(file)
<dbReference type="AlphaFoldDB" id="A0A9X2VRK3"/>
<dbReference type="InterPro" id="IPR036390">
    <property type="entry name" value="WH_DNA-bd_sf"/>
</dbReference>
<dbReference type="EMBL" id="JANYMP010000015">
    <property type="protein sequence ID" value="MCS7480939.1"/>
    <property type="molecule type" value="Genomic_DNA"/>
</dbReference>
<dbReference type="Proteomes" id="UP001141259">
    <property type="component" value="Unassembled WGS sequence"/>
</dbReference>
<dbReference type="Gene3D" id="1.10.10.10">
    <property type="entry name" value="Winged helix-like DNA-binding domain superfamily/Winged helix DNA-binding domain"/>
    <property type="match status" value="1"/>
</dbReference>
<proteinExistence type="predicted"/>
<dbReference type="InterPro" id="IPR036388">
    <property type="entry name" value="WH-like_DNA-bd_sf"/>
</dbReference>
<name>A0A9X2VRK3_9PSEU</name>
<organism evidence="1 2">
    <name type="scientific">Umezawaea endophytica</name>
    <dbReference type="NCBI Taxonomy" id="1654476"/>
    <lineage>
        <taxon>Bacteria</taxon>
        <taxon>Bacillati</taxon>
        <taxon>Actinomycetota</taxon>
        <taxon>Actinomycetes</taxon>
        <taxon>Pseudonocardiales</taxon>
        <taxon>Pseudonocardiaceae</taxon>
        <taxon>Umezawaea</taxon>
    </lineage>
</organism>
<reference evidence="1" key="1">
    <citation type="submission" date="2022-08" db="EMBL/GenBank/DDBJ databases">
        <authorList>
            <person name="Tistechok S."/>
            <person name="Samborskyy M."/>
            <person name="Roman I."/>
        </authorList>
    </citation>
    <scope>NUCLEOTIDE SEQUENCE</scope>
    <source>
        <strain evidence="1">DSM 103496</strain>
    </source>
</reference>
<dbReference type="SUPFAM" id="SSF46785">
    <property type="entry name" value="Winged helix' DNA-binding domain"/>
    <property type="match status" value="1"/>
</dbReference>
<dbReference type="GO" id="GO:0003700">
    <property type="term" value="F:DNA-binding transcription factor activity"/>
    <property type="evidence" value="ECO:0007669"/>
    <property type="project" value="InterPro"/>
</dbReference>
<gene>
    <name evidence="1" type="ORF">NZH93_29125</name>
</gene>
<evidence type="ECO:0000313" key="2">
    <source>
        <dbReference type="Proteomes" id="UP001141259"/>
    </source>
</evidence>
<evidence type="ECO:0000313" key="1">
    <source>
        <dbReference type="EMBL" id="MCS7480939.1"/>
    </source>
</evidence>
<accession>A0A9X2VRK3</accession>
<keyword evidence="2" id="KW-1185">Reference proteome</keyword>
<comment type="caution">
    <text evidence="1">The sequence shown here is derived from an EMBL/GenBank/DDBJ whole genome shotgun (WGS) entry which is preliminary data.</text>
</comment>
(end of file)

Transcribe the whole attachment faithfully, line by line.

<dbReference type="AlphaFoldDB" id="A0A9X2VRK3"/>
<dbReference type="InterPro" id="IPR036390">
    <property type="entry name" value="WH_DNA-bd_sf"/>
</dbReference>
<dbReference type="EMBL" id="JANYMP010000015">
    <property type="protein sequence ID" value="MCS7480939.1"/>
    <property type="molecule type" value="Genomic_DNA"/>
</dbReference>
<dbReference type="Proteomes" id="UP001141259">
    <property type="component" value="Unassembled WGS sequence"/>
</dbReference>
<dbReference type="Gene3D" id="1.10.10.10">
    <property type="entry name" value="Winged helix-like DNA-binding domain superfamily/Winged helix DNA-binding domain"/>
    <property type="match status" value="1"/>
</dbReference>
<proteinExistence type="predicted"/>
<dbReference type="InterPro" id="IPR036388">
    <property type="entry name" value="WH-like_DNA-bd_sf"/>
</dbReference>
<name>A0A9X2VRK3_9PSEU</name>
<organism evidence="1 2">
    <name type="scientific">Umezawaea endophytica</name>
    <dbReference type="NCBI Taxonomy" id="1654476"/>
    <lineage>
        <taxon>Bacteria</taxon>
        <taxon>Bacillati</taxon>
        <taxon>Actinomycetota</taxon>
        <taxon>Actinomycetes</taxon>
        <taxon>Pseudonocardiales</taxon>
        <taxon>Pseudonocardiaceae</taxon>
        <taxon>Umezawaea</taxon>
    </lineage>
</organism>
<reference evidence="1" key="1">
    <citation type="submission" date="2022-08" db="EMBL/GenBank/DDBJ databases">
        <authorList>
            <person name="Tistechok S."/>
            <person name="Samborskyy M."/>
            <person name="Roman I."/>
        </authorList>
    </citation>
    <scope>NUCLEOTIDE SEQUENCE</scope>
    <source>
        <strain evidence="1">DSM 103496</strain>
    </source>
</reference>
<dbReference type="SUPFAM" id="SSF46785">
    <property type="entry name" value="Winged helix' DNA-binding domain"/>
    <property type="match status" value="1"/>
</dbReference>
<dbReference type="GO" id="GO:0003700">
    <property type="term" value="F:DNA-binding transcription factor activity"/>
    <property type="evidence" value="ECO:0007669"/>
    <property type="project" value="InterPro"/>
</dbReference>
<gene>
    <name evidence="1" type="ORF">NZH93_29125</name>
</gene>
<evidence type="ECO:0000313" key="2">
    <source>
        <dbReference type="Proteomes" id="UP001141259"/>
    </source>
</evidence>
<evidence type="ECO:0000313" key="1">
    <source>
        <dbReference type="EMBL" id="MCS7480939.1"/>
    </source>
</evidence>
<accession>A0A9X2VRK3</accession>
<keyword evidence="2" id="KW-1185">Reference proteome</keyword>
<comment type="caution">
    <text evidence="1">The sequence shown here is derived from an EMBL/GenBank/DDBJ whole genome shotgun (WGS) entry which is preliminary data.</text>
</comment>